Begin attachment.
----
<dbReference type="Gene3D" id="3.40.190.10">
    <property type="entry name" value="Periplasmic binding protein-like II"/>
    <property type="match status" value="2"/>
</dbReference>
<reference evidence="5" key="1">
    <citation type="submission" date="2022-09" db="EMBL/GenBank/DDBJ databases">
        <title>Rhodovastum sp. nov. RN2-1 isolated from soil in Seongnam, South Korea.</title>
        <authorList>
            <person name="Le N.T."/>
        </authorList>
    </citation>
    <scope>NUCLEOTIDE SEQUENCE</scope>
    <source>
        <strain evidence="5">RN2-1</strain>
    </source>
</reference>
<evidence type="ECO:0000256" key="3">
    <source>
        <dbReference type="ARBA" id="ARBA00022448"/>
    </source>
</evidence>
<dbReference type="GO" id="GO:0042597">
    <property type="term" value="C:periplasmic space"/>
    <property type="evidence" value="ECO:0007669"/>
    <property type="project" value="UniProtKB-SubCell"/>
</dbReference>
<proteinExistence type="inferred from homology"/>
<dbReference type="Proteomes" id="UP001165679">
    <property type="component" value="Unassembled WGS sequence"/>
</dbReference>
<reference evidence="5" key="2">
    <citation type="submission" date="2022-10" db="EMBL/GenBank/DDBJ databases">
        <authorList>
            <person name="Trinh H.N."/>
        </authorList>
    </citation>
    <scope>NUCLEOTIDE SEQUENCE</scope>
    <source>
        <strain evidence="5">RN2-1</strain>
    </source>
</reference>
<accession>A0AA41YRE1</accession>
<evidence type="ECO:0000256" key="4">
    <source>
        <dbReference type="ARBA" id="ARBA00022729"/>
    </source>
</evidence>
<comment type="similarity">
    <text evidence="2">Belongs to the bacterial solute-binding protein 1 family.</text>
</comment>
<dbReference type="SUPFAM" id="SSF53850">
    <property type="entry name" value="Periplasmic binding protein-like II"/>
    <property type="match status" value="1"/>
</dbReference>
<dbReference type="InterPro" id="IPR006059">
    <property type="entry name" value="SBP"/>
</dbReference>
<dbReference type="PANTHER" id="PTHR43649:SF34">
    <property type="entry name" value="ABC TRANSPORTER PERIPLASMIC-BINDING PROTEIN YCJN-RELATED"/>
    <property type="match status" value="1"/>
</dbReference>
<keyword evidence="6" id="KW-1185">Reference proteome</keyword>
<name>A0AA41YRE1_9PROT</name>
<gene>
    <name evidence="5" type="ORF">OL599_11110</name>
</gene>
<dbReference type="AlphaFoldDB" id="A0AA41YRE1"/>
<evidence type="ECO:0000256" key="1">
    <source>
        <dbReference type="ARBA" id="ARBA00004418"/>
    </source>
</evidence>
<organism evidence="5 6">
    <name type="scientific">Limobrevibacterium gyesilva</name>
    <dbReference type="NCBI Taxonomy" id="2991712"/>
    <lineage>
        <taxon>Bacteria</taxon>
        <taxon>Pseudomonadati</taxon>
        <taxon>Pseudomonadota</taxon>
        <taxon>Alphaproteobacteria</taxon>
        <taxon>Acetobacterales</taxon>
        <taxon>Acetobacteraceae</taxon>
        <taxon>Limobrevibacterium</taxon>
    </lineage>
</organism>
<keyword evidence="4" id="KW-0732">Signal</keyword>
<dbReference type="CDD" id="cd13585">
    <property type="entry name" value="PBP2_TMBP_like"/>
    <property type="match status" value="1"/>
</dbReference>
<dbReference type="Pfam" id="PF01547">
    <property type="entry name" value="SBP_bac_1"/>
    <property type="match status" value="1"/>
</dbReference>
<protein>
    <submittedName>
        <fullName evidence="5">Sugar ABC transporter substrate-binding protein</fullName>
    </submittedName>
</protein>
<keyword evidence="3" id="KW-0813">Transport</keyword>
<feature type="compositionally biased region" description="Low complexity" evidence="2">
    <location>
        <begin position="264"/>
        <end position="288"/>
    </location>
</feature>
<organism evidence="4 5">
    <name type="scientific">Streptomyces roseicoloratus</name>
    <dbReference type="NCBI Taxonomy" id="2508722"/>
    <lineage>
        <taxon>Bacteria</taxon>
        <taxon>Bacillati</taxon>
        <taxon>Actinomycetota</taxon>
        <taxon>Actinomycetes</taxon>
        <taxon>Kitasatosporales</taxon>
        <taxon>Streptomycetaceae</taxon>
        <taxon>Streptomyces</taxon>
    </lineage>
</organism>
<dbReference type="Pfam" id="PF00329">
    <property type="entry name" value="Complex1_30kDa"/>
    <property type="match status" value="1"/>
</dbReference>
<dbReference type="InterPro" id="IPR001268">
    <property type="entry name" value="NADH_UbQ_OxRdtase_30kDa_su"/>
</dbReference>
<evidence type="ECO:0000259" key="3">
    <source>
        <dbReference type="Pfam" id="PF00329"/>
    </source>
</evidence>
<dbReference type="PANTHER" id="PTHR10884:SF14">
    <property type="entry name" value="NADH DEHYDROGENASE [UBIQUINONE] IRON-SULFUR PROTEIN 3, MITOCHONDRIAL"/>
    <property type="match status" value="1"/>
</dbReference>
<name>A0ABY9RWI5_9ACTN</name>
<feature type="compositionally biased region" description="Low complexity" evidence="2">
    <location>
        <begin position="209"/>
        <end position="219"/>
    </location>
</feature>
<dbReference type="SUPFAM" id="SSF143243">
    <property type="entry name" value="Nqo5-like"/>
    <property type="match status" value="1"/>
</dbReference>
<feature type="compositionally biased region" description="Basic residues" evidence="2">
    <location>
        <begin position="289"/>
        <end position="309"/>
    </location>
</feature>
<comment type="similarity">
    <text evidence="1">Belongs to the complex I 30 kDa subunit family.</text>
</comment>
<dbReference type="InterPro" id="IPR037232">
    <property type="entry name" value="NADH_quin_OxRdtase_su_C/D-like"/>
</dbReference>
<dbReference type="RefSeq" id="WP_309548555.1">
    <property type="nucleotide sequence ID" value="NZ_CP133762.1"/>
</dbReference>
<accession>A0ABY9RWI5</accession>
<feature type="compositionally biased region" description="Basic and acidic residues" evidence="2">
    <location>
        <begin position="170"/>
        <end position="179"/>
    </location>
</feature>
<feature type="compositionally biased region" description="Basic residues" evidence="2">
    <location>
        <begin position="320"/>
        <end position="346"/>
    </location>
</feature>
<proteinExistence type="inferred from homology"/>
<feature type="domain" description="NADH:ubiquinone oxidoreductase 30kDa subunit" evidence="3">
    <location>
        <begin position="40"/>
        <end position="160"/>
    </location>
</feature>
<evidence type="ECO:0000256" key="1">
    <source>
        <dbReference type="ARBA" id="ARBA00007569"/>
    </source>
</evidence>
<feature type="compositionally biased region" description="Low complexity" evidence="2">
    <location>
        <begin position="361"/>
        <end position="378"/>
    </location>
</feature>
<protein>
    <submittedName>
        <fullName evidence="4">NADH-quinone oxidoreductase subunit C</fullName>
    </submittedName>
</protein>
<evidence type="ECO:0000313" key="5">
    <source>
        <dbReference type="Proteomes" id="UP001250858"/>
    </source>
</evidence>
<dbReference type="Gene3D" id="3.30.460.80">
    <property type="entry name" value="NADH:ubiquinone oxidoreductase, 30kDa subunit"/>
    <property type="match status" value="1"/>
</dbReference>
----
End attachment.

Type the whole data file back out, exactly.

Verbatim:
<dbReference type="Gene3D" id="3.40.190.10">
    <property type="entry name" value="Periplasmic binding protein-like II"/>
    <property type="match status" value="2"/>
</dbReference>
<reference evidence="5" key="1">
    <citation type="submission" date="2022-09" db="EMBL/GenBank/DDBJ databases">
        <title>Rhodovastum sp. nov. RN2-1 isolated from soil in Seongnam, South Korea.</title>
        <authorList>
            <person name="Le N.T."/>
        </authorList>
    </citation>
    <scope>NUCLEOTIDE SEQUENCE</scope>
    <source>
        <strain evidence="5">RN2-1</strain>
    </source>
</reference>
<evidence type="ECO:0000256" key="3">
    <source>
        <dbReference type="ARBA" id="ARBA00022448"/>
    </source>
</evidence>
<dbReference type="GO" id="GO:0042597">
    <property type="term" value="C:periplasmic space"/>
    <property type="evidence" value="ECO:0007669"/>
    <property type="project" value="UniProtKB-SubCell"/>
</dbReference>
<proteinExistence type="inferred from homology"/>
<dbReference type="Proteomes" id="UP001165679">
    <property type="component" value="Unassembled WGS sequence"/>
</dbReference>
<reference evidence="5" key="2">
    <citation type="submission" date="2022-10" db="EMBL/GenBank/DDBJ databases">
        <authorList>
            <person name="Trinh H.N."/>
        </authorList>
    </citation>
    <scope>NUCLEOTIDE SEQUENCE</scope>
    <source>
        <strain evidence="5">RN2-1</strain>
    </source>
</reference>
<accession>A0AA41YRE1</accession>
<evidence type="ECO:0000256" key="4">
    <source>
        <dbReference type="ARBA" id="ARBA00022729"/>
    </source>
</evidence>
<comment type="similarity">
    <text evidence="2">Belongs to the bacterial solute-binding protein 1 family.</text>
</comment>
<dbReference type="SUPFAM" id="SSF53850">
    <property type="entry name" value="Periplasmic binding protein-like II"/>
    <property type="match status" value="1"/>
</dbReference>
<dbReference type="InterPro" id="IPR006059">
    <property type="entry name" value="SBP"/>
</dbReference>
<dbReference type="PANTHER" id="PTHR43649:SF34">
    <property type="entry name" value="ABC TRANSPORTER PERIPLASMIC-BINDING PROTEIN YCJN-RELATED"/>
    <property type="match status" value="1"/>
</dbReference>
<keyword evidence="6" id="KW-1185">Reference proteome</keyword>
<name>A0AA41YRE1_9PROT</name>
<gene>
    <name evidence="5" type="ORF">OL599_11110</name>
</gene>
<dbReference type="AlphaFoldDB" id="A0AA41YRE1"/>
<evidence type="ECO:0000256" key="1">
    <source>
        <dbReference type="ARBA" id="ARBA00004418"/>
    </source>
</evidence>
<organism evidence="5 6">
    <name type="scientific">Limobrevibacterium gyesilva</name>
    <dbReference type="NCBI Taxonomy" id="2991712"/>
    <lineage>
        <taxon>Bacteria</taxon>
        <taxon>Pseudomonadati</taxon>
        <taxon>Pseudomonadota</taxon>
        <taxon>Alphaproteobacteria</taxon>
        <taxon>Acetobacterales</taxon>
        <taxon>Acetobacteraceae</taxon>
        <taxon>Limobrevibacterium</taxon>
    </lineage>
</organism>
<keyword evidence="4" id="KW-0732">Signal</keyword>
<dbReference type="CDD" id="cd13585">
    <property type="entry name" value="PBP2_TMBP_like"/>
    <property type="match status" value="1"/>
</dbReference>
<dbReference type="Pfam" id="PF01547">
    <property type="entry name" value="SBP_bac_1"/>
    <property type="match status" value="1"/>
</dbReference>
<protein>
    <submittedName>
        <fullName evidence="5">Sugar ABC transporter substrate-binding protein</fullName>
    </submittedName>
</protein>
<keyword evidence="3" id="KW-0813">Transport</keyword>
<feature type="compositionally biased region" description="Low complexity" evidence="2">
    <location>
        <begin position="264"/>
        <end position="288"/>
    </location>
</feature>
<organism evidence="4 5">
    <name type="scientific">Streptomyces roseicoloratus</name>
    <dbReference type="NCBI Taxonomy" id="2508722"/>
    <lineage>
        <taxon>Bacteria</taxon>
        <taxon>Bacillati</taxon>
        <taxon>Actinomycetota</taxon>
        <taxon>Actinomycetes</taxon>
        <taxon>Kitasatosporales</taxon>
        <taxon>Streptomycetaceae</taxon>
        <taxon>Streptomyces</taxon>
    </lineage>
</organism>
<dbReference type="Pfam" id="PF00329">
    <property type="entry name" value="Complex1_30kDa"/>
    <property type="match status" value="1"/>
</dbReference>
<dbReference type="InterPro" id="IPR001268">
    <property type="entry name" value="NADH_UbQ_OxRdtase_30kDa_su"/>
</dbReference>
<evidence type="ECO:0000259" key="3">
    <source>
        <dbReference type="Pfam" id="PF00329"/>
    </source>
</evidence>
<dbReference type="PANTHER" id="PTHR10884:SF14">
    <property type="entry name" value="NADH DEHYDROGENASE [UBIQUINONE] IRON-SULFUR PROTEIN 3, MITOCHONDRIAL"/>
    <property type="match status" value="1"/>
</dbReference>
<name>A0ABY9RWI5_9ACTN</name>
<feature type="compositionally biased region" description="Low complexity" evidence="2">
    <location>
        <begin position="209"/>
        <end position="219"/>
    </location>
</feature>
<dbReference type="SUPFAM" id="SSF143243">
    <property type="entry name" value="Nqo5-like"/>
    <property type="match status" value="1"/>
</dbReference>
<feature type="compositionally biased region" description="Basic residues" evidence="2">
    <location>
        <begin position="289"/>
        <end position="309"/>
    </location>
</feature>
<comment type="similarity">
    <text evidence="1">Belongs to the complex I 30 kDa subunit family.</text>
</comment>
<dbReference type="InterPro" id="IPR037232">
    <property type="entry name" value="NADH_quin_OxRdtase_su_C/D-like"/>
</dbReference>
<dbReference type="RefSeq" id="WP_309548555.1">
    <property type="nucleotide sequence ID" value="NZ_CP133762.1"/>
</dbReference>
<accession>A0ABY9RWI5</accession>
<feature type="compositionally biased region" description="Basic and acidic residues" evidence="2">
    <location>
        <begin position="170"/>
        <end position="179"/>
    </location>
</feature>
<feature type="compositionally biased region" description="Basic residues" evidence="2">
    <location>
        <begin position="320"/>
        <end position="346"/>
    </location>
</feature>
<proteinExistence type="inferred from homology"/>
<feature type="domain" description="NADH:ubiquinone oxidoreductase 30kDa subunit" evidence="3">
    <location>
        <begin position="40"/>
        <end position="160"/>
    </location>
</feature>
<evidence type="ECO:0000256" key="1">
    <source>
        <dbReference type="ARBA" id="ARBA00007569"/>
    </source>
</evidence>
<feature type="compositionally biased region" description="Low complexity" evidence="2">
    <location>
        <begin position="361"/>
        <end position="378"/>
    </location>
</feature>
<protein>
    <submittedName>
        <fullName evidence="4">NADH-quinone oxidoreductase subunit C</fullName>
    </submittedName>
</protein>
<evidence type="ECO:0000313" key="5">
    <source>
        <dbReference type="Proteomes" id="UP001250858"/>
    </source>
</evidence>
<dbReference type="Gene3D" id="3.30.460.80">
    <property type="entry name" value="NADH:ubiquinone oxidoreductase, 30kDa subunit"/>
    <property type="match status" value="1"/>
</dbReference>